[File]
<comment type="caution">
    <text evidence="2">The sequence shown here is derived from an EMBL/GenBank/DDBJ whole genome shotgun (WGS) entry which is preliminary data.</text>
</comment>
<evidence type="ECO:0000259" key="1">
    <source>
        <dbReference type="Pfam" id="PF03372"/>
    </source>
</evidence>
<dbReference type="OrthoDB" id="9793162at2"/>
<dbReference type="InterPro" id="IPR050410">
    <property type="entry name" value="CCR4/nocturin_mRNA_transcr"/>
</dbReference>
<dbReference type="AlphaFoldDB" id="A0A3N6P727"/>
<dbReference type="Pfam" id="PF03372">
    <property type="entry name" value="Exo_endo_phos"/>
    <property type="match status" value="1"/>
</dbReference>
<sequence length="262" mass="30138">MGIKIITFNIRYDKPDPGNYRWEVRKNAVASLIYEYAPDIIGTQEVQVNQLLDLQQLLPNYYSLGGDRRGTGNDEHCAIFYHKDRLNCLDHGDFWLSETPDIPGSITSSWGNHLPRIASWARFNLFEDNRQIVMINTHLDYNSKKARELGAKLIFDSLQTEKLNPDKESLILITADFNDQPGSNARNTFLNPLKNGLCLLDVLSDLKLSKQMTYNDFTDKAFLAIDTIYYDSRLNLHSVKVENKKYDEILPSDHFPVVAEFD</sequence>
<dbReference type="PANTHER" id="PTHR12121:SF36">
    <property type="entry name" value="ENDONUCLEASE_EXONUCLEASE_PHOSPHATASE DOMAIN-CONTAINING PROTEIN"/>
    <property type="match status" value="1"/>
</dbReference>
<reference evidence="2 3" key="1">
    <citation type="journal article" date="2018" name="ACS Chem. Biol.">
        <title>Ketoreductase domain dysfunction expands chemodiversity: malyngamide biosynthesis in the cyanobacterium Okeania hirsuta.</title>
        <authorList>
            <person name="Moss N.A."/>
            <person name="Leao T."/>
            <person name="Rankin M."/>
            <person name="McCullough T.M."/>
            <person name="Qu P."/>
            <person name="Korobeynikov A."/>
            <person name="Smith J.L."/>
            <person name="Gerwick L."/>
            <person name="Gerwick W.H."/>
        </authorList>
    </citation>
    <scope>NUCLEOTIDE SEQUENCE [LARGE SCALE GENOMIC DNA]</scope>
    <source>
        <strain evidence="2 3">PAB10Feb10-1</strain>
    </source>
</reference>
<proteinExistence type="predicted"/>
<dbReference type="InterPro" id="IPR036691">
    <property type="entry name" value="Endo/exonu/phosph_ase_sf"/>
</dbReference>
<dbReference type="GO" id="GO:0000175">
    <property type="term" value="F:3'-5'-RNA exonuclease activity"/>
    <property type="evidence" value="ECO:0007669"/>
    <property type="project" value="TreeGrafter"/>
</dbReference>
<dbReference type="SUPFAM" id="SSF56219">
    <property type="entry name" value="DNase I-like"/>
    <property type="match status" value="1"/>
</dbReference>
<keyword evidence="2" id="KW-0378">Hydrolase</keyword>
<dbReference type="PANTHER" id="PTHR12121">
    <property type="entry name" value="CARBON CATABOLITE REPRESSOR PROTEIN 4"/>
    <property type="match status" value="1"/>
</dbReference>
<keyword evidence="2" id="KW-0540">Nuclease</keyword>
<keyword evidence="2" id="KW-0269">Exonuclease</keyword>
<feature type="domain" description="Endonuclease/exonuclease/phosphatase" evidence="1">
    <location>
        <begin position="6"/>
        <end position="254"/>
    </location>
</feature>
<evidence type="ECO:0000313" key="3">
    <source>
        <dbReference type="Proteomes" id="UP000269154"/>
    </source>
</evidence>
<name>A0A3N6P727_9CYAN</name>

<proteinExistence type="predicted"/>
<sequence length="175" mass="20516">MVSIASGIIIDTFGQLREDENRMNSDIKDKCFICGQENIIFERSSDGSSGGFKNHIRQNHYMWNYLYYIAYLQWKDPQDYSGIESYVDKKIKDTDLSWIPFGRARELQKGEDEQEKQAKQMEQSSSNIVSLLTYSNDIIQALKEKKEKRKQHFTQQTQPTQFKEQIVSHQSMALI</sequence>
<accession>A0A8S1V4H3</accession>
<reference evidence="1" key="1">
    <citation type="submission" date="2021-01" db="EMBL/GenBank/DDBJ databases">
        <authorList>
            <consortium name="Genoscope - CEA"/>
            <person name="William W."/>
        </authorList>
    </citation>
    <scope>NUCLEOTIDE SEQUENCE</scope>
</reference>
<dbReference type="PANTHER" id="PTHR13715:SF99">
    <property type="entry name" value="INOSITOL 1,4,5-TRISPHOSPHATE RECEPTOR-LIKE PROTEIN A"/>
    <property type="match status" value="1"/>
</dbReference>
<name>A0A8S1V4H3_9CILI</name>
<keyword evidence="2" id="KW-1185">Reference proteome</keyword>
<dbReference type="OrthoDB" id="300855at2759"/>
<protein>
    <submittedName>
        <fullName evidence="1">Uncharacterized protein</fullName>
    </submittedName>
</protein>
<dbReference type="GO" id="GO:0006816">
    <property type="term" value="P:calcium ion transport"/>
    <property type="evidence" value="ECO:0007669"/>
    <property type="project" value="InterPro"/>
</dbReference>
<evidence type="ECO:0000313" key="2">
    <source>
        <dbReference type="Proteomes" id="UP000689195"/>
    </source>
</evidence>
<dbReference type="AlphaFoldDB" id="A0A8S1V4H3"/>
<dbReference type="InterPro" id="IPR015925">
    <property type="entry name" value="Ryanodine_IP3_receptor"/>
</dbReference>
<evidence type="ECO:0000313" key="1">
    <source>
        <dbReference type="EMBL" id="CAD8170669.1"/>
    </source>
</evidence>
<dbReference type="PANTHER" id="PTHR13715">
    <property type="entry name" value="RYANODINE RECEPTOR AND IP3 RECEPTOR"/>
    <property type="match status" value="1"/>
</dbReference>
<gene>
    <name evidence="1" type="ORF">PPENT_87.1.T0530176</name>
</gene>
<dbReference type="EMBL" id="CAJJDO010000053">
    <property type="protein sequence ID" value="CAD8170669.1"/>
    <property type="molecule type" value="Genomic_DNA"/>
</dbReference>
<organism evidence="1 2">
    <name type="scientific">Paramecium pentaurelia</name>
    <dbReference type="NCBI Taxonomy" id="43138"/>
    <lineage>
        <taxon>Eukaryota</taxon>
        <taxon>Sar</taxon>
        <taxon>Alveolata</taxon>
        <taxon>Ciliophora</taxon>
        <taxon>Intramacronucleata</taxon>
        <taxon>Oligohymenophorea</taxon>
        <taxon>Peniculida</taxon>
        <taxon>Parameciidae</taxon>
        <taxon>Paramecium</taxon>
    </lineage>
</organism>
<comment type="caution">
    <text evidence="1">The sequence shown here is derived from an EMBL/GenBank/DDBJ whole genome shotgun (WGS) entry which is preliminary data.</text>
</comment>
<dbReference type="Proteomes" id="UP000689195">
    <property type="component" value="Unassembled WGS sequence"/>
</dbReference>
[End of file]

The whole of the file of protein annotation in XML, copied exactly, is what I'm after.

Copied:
<comment type="caution">
    <text evidence="2">The sequence shown here is derived from an EMBL/GenBank/DDBJ whole genome shotgun (WGS) entry which is preliminary data.</text>
</comment>
<evidence type="ECO:0000259" key="1">
    <source>
        <dbReference type="Pfam" id="PF03372"/>
    </source>
</evidence>
<dbReference type="OrthoDB" id="9793162at2"/>
<dbReference type="InterPro" id="IPR050410">
    <property type="entry name" value="CCR4/nocturin_mRNA_transcr"/>
</dbReference>
<dbReference type="AlphaFoldDB" id="A0A3N6P727"/>
<dbReference type="Pfam" id="PF03372">
    <property type="entry name" value="Exo_endo_phos"/>
    <property type="match status" value="1"/>
</dbReference>
<sequence length="262" mass="30138">MGIKIITFNIRYDKPDPGNYRWEVRKNAVASLIYEYAPDIIGTQEVQVNQLLDLQQLLPNYYSLGGDRRGTGNDEHCAIFYHKDRLNCLDHGDFWLSETPDIPGSITSSWGNHLPRIASWARFNLFEDNRQIVMINTHLDYNSKKARELGAKLIFDSLQTEKLNPDKESLILITADFNDQPGSNARNTFLNPLKNGLCLLDVLSDLKLSKQMTYNDFTDKAFLAIDTIYYDSRLNLHSVKVENKKYDEILPSDHFPVVAEFD</sequence>
<dbReference type="PANTHER" id="PTHR12121:SF36">
    <property type="entry name" value="ENDONUCLEASE_EXONUCLEASE_PHOSPHATASE DOMAIN-CONTAINING PROTEIN"/>
    <property type="match status" value="1"/>
</dbReference>
<reference evidence="2 3" key="1">
    <citation type="journal article" date="2018" name="ACS Chem. Biol.">
        <title>Ketoreductase domain dysfunction expands chemodiversity: malyngamide biosynthesis in the cyanobacterium Okeania hirsuta.</title>
        <authorList>
            <person name="Moss N.A."/>
            <person name="Leao T."/>
            <person name="Rankin M."/>
            <person name="McCullough T.M."/>
            <person name="Qu P."/>
            <person name="Korobeynikov A."/>
            <person name="Smith J.L."/>
            <person name="Gerwick L."/>
            <person name="Gerwick W.H."/>
        </authorList>
    </citation>
    <scope>NUCLEOTIDE SEQUENCE [LARGE SCALE GENOMIC DNA]</scope>
    <source>
        <strain evidence="2 3">PAB10Feb10-1</strain>
    </source>
</reference>
<proteinExistence type="predicted"/>
<dbReference type="InterPro" id="IPR036691">
    <property type="entry name" value="Endo/exonu/phosph_ase_sf"/>
</dbReference>
<dbReference type="GO" id="GO:0000175">
    <property type="term" value="F:3'-5'-RNA exonuclease activity"/>
    <property type="evidence" value="ECO:0007669"/>
    <property type="project" value="TreeGrafter"/>
</dbReference>
<dbReference type="SUPFAM" id="SSF56219">
    <property type="entry name" value="DNase I-like"/>
    <property type="match status" value="1"/>
</dbReference>
<keyword evidence="2" id="KW-0378">Hydrolase</keyword>
<dbReference type="PANTHER" id="PTHR12121">
    <property type="entry name" value="CARBON CATABOLITE REPRESSOR PROTEIN 4"/>
    <property type="match status" value="1"/>
</dbReference>
<keyword evidence="2" id="KW-0540">Nuclease</keyword>
<keyword evidence="2" id="KW-0269">Exonuclease</keyword>
<feature type="domain" description="Endonuclease/exonuclease/phosphatase" evidence="1">
    <location>
        <begin position="6"/>
        <end position="254"/>
    </location>
</feature>
<evidence type="ECO:0000313" key="3">
    <source>
        <dbReference type="Proteomes" id="UP000269154"/>
    </source>
</evidence>
<name>A0A3N6P727_9CYAN</name>

<proteinExistence type="predicted"/>
<sequence length="175" mass="20516">MVSIASGIIIDTFGQLREDENRMNSDIKDKCFICGQENIIFERSSDGSSGGFKNHIRQNHYMWNYLYYIAYLQWKDPQDYSGIESYVDKKIKDTDLSWIPFGRARELQKGEDEQEKQAKQMEQSSSNIVSLLTYSNDIIQALKEKKEKRKQHFTQQTQPTQFKEQIVSHQSMALI</sequence>
<accession>A0A8S1V4H3</accession>
<reference evidence="1" key="1">
    <citation type="submission" date="2021-01" db="EMBL/GenBank/DDBJ databases">
        <authorList>
            <consortium name="Genoscope - CEA"/>
            <person name="William W."/>
        </authorList>
    </citation>
    <scope>NUCLEOTIDE SEQUENCE</scope>
</reference>
<dbReference type="PANTHER" id="PTHR13715:SF99">
    <property type="entry name" value="INOSITOL 1,4,5-TRISPHOSPHATE RECEPTOR-LIKE PROTEIN A"/>
    <property type="match status" value="1"/>
</dbReference>
<name>A0A8S1V4H3_9CILI</name>
<keyword evidence="2" id="KW-1185">Reference proteome</keyword>
<dbReference type="OrthoDB" id="300855at2759"/>
<protein>
    <submittedName>
        <fullName evidence="1">Uncharacterized protein</fullName>
    </submittedName>
</protein>
<dbReference type="GO" id="GO:0006816">
    <property type="term" value="P:calcium ion transport"/>
    <property type="evidence" value="ECO:0007669"/>
    <property type="project" value="InterPro"/>
</dbReference>
<evidence type="ECO:0000313" key="2">
    <source>
        <dbReference type="Proteomes" id="UP000689195"/>
    </source>
</evidence>
<dbReference type="AlphaFoldDB" id="A0A8S1V4H3"/>
<dbReference type="InterPro" id="IPR015925">
    <property type="entry name" value="Ryanodine_IP3_receptor"/>
</dbReference>
<evidence type="ECO:0000313" key="1">
    <source>
        <dbReference type="EMBL" id="CAD8170669.1"/>
    </source>
</evidence>
<dbReference type="PANTHER" id="PTHR13715">
    <property type="entry name" value="RYANODINE RECEPTOR AND IP3 RECEPTOR"/>
    <property type="match status" value="1"/>
</dbReference>
<gene>
    <name evidence="1" type="ORF">PPENT_87.1.T0530176</name>
</gene>
<dbReference type="EMBL" id="CAJJDO010000053">
    <property type="protein sequence ID" value="CAD8170669.1"/>
    <property type="molecule type" value="Genomic_DNA"/>
</dbReference>
<organism evidence="1 2">
    <name type="scientific">Paramecium pentaurelia</name>
    <dbReference type="NCBI Taxonomy" id="43138"/>
    <lineage>
        <taxon>Eukaryota</taxon>
        <taxon>Sar</taxon>
        <taxon>Alveolata</taxon>
        <taxon>Ciliophora</taxon>
        <taxon>Intramacronucleata</taxon>
        <taxon>Oligohymenophorea</taxon>
        <taxon>Peniculida</taxon>
        <taxon>Parameciidae</taxon>
        <taxon>Paramecium</taxon>
    </lineage>
</organism>
<comment type="caution">
    <text evidence="1">The sequence shown here is derived from an EMBL/GenBank/DDBJ whole genome shotgun (WGS) entry which is preliminary data.</text>
</comment>
<dbReference type="Proteomes" id="UP000689195">
    <property type="component" value="Unassembled WGS sequence"/>
</dbReference>